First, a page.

When young people think about investing, 17-year-old Omkar Upadhye doesn’t want them to think of The Wolf of Wall Street.
“What I like to focus on is building wealth for common people,” Upadhye says. “Normal people need to get into investing because it’s a way to build wealth. If you’re not making money off of your own money, you’re losing money.”
Upadhye, a senior at Ravenwood High School, first became interested in investing in middle school. He learned quickly that there weren’t many resources around for young kids trying to increase their knowledge around finances. He was doing research for his AP Research class at Ravenwood when he found that Tennesseeans had a 17 percent lower financial literacy score than the national average. He decided that he would use his knowledge to teach his peers about financial health.
Through a club at the school and clubs at the Brentwood Public Library and Nashville Public Library, Upadhye has shown around 1,150 students how best to keep and grow the money they earn. In these clubs, students engage in hands-on paper trading competitions, financial literacy lessons and learn from other business professionals.
“What prompted me to start them at libraries was really the fact that we could get middle school aged kids there, kids I was aiming to reach,” Upadhye says. “That’s when kids I worked with tended to learn the most and that’s when they’re most able to apply the knowledge into the future. I wanted to be able to take them from hearing about investing to understanding how to be financially literate.”
Upadhye has a passion for helping others in general: He took up tennis to help his little brother Dhruv make the middle school team. He is a soccer referee and loves to ride his bike. But often he says he’s thinking about the future and how to help more young people.
One tool Upadhye says he uses to gain fellow young folks’ attention is by utilizing buzzwords or current trends to get them interested initially.
“Sometimes the light bulb moments happen when you have, for example, a student who is really interested in real estate and had heard about how to use real estate for tax write-offs,” Upadhye says. “Sometimes someone has a small shred of knowledge and I like to help them understand where that fits in overall with their finances. One piece of information can be a stepping stool for anyone.”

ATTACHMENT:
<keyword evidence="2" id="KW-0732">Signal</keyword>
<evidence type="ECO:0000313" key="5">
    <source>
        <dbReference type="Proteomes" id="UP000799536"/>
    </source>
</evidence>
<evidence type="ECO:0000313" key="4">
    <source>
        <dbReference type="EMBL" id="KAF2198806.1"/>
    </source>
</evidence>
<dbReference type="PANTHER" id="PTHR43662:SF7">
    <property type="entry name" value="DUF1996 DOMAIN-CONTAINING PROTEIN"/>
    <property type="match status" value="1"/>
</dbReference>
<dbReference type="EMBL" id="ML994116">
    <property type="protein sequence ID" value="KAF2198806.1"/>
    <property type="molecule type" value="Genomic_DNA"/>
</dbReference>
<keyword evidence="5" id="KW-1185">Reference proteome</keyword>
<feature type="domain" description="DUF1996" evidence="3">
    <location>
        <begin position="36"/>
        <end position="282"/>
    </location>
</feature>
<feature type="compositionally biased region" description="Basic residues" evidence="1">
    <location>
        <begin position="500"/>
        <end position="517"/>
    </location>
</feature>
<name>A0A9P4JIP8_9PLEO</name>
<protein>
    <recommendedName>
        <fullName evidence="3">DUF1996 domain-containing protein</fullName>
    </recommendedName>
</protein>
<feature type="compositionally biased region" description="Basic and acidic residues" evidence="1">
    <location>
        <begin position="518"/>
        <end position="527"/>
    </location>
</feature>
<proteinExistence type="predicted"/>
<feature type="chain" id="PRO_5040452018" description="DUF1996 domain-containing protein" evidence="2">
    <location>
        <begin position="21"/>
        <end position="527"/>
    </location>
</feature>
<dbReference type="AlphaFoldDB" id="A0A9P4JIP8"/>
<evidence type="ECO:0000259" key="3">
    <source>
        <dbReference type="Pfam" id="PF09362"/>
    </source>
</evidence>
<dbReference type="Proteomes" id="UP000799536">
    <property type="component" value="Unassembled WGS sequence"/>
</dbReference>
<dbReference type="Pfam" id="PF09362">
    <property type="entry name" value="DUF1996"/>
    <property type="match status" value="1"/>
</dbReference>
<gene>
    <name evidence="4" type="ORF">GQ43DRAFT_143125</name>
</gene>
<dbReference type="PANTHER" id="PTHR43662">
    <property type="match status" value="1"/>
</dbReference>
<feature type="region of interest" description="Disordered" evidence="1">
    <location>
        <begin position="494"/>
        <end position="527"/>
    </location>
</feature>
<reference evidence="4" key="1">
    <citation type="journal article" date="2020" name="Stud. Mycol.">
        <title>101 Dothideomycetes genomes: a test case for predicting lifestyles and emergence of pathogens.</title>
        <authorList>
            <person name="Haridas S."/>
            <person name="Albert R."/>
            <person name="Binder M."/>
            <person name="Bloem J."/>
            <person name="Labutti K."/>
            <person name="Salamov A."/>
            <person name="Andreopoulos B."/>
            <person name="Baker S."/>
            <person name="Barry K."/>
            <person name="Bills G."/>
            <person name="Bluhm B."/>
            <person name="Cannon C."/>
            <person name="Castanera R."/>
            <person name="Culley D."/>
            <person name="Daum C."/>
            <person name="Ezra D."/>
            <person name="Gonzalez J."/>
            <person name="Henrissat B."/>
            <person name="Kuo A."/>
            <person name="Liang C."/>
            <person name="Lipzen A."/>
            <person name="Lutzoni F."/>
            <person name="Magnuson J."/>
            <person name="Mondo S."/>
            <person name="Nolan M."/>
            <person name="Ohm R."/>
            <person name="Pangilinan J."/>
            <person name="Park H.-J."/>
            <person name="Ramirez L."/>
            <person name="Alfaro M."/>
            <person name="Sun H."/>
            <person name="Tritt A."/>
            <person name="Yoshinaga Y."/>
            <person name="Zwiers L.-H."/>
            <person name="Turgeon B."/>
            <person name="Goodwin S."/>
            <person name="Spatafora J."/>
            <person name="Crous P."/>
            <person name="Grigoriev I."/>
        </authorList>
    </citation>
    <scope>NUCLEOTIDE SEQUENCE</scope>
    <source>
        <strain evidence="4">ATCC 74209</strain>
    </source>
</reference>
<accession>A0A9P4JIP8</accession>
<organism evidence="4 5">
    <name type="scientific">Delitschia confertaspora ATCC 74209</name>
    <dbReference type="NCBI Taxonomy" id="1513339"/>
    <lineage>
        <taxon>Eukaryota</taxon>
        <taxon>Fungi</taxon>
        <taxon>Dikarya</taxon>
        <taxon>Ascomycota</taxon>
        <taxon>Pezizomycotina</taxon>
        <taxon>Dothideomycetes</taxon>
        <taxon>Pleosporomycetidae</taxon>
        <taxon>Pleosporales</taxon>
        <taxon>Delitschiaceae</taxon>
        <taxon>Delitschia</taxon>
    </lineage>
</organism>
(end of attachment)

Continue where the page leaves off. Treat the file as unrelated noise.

Upadhye was selected as a Bank of America 2021 Student Leader and is among just 300 people in the country selected for their internship program. For the internship, he worked with the Nashville nonprofit The Oasis Center where he learned a lot about scalability for his courses and about building a curriculum. He hopes to build his clubs and expand into other communities in Tennessee and maybe nationally.
“I tend to focus on lessons that capture the interest of the middle schoolers, things like crypto, but this internship has helped me add more core investing elements into my course and now when I decide to expand into even more libraries in Tennessee, I know how to finalize a lesson plan before I go in and start teaching.”
Upadhye says the one thing he tries to get students to understand is that learning about financial literacy will help them in every aspect of their life.
“So it seems like common sense when you say you should earn more than you spend,” Upadhye says, laughing, “But it’s harder to do than it seems and once someone realizes how life changing knowing where their money goes can be, they get into it more. They’re like ‘hey, I can really use this in my real life. I am capable of learning this and using it.’”
Even if students don’t continue to use investing in everyday life, he hopes students take their financial literacy skills forward. But more than that, he hopes to pass along this bit of wisdom.
“I just try to live my life in a way where I don’t waste an opportunity,” Upadhye says. “If you don’t apply yourself, you will never know what you’re capable of. Don’t be shy about the things you love and want to do.”